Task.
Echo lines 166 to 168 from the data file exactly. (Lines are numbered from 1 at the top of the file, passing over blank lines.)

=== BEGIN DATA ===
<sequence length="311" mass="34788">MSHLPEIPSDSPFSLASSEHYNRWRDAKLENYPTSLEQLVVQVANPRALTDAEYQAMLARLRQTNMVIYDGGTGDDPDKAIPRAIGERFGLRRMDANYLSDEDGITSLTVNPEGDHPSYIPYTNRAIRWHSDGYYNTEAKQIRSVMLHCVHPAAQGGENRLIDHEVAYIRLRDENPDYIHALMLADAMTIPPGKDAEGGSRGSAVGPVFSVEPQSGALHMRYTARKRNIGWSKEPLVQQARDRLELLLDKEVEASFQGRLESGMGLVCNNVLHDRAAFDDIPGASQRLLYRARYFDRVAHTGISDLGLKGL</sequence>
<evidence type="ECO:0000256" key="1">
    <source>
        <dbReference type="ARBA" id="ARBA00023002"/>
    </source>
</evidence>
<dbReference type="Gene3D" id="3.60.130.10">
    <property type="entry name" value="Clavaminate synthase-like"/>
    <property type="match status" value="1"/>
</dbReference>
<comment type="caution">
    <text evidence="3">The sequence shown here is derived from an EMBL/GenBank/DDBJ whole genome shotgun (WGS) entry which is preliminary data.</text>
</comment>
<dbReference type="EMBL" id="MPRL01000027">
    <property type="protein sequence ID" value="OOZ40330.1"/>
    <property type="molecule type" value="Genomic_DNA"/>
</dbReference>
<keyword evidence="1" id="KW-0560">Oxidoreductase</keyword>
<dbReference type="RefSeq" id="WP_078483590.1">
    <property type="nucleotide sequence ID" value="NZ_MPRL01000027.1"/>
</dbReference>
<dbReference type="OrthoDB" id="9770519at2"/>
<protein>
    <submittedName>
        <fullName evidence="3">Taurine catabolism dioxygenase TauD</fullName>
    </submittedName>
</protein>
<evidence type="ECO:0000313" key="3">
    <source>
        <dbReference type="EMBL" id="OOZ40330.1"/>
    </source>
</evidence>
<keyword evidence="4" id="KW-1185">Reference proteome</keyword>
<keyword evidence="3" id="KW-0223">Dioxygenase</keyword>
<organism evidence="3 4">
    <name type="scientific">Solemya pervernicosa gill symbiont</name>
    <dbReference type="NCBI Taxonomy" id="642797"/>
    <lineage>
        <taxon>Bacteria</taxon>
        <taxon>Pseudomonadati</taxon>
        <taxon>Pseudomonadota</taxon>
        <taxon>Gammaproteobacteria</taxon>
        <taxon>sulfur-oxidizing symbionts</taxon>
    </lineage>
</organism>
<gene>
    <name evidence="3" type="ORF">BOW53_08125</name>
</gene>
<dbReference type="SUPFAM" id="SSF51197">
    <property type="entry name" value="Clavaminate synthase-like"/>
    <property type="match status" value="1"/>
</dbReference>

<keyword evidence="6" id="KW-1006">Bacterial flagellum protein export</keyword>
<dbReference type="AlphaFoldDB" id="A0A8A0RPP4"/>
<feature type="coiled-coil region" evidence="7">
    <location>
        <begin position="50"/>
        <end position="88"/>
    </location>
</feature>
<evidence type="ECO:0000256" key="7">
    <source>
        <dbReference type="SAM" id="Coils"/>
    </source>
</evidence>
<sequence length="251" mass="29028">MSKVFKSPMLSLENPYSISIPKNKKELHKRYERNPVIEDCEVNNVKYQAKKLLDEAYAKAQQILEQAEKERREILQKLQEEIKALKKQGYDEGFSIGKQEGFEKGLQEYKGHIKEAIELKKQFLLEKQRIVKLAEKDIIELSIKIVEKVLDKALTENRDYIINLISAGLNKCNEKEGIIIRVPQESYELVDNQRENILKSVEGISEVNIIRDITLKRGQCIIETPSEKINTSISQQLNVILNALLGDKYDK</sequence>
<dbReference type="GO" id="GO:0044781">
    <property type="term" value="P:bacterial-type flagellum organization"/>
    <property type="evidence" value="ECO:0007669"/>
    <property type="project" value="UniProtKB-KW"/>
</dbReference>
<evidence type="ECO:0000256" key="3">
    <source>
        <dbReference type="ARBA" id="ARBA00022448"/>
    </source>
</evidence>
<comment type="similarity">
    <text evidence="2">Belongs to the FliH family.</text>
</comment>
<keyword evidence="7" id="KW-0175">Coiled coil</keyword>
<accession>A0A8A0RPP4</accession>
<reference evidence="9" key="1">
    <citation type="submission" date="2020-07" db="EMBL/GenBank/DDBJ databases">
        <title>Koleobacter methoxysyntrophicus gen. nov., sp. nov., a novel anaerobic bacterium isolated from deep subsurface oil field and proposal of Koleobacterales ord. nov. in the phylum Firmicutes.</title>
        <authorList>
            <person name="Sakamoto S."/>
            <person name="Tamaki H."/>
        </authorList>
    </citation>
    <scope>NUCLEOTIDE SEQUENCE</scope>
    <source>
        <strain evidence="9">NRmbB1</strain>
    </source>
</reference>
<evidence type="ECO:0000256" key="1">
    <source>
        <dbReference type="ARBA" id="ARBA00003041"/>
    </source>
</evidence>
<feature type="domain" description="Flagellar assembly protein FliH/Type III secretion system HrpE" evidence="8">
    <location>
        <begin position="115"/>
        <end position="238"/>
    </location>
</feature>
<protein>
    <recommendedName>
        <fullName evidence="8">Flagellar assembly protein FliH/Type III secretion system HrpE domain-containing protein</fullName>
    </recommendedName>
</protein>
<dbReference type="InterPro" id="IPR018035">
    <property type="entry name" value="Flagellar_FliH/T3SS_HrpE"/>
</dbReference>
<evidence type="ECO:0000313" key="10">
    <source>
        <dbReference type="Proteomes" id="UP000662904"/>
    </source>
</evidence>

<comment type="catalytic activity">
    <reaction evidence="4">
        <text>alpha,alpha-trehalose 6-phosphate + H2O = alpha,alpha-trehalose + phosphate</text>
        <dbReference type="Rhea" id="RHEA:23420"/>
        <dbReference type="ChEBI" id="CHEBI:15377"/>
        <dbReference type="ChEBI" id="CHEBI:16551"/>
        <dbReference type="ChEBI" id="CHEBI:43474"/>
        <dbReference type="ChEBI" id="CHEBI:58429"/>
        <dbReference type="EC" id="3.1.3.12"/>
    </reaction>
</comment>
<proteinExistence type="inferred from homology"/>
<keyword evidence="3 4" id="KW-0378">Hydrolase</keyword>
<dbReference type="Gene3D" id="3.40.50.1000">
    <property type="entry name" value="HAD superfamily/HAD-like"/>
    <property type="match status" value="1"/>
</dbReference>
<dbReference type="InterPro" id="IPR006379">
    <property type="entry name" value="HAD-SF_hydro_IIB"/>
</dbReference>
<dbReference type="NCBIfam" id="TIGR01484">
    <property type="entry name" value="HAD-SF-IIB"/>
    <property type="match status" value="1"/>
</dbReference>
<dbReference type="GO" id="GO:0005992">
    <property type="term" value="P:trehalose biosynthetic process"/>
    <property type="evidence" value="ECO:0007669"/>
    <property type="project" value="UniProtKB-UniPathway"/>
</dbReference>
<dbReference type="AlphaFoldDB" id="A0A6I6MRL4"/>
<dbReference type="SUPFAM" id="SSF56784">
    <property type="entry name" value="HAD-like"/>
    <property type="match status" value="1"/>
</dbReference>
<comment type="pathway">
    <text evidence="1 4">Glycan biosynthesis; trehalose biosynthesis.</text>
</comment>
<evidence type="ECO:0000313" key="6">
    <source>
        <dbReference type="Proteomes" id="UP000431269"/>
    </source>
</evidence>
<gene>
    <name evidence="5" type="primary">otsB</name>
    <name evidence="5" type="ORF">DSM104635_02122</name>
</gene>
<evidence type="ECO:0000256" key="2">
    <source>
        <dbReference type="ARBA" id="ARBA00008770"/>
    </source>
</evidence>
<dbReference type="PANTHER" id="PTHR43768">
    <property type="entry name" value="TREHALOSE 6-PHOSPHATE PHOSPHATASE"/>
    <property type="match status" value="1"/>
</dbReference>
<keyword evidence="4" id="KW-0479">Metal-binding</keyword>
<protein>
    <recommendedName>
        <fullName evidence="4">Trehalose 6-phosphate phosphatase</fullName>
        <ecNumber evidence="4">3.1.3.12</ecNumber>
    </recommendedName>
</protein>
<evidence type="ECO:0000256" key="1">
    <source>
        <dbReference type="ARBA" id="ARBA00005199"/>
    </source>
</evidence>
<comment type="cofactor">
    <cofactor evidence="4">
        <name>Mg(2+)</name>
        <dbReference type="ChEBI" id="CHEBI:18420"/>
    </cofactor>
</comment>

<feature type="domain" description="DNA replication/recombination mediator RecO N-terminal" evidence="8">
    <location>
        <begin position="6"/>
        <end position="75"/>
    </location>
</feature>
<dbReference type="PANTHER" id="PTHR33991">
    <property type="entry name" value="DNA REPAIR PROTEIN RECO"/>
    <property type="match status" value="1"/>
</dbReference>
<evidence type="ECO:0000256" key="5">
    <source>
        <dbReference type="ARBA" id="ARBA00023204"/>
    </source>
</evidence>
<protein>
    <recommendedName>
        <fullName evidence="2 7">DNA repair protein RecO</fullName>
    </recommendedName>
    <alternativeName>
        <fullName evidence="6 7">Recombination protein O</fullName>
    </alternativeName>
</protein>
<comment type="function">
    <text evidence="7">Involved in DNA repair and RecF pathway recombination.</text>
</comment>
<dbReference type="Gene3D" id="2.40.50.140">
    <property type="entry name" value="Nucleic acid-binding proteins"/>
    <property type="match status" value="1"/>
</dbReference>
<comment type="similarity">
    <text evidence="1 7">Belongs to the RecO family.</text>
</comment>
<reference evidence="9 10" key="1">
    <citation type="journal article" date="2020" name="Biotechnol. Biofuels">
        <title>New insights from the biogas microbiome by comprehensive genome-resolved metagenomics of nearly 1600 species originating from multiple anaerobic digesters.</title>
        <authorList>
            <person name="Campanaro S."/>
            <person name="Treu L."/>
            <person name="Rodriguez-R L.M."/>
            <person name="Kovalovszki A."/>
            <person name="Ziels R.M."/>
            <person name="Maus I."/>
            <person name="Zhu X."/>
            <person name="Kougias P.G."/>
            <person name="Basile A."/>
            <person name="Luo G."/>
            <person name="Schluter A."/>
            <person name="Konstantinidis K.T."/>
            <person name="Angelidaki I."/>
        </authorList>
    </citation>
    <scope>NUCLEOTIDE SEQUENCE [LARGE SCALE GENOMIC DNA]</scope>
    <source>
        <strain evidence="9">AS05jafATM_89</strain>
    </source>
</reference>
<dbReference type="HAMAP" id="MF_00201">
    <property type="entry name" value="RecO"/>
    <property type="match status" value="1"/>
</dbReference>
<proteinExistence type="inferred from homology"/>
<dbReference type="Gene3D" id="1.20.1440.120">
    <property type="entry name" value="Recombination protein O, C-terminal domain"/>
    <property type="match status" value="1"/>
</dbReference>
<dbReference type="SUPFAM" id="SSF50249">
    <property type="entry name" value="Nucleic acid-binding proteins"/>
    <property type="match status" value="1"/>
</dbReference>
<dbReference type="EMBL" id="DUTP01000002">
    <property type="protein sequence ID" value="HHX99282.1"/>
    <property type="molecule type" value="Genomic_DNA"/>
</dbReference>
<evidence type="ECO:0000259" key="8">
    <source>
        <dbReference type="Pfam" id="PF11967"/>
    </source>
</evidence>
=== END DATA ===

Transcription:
    <source>
        <dbReference type="ARBA" id="ARBA00008770"/>
    </source>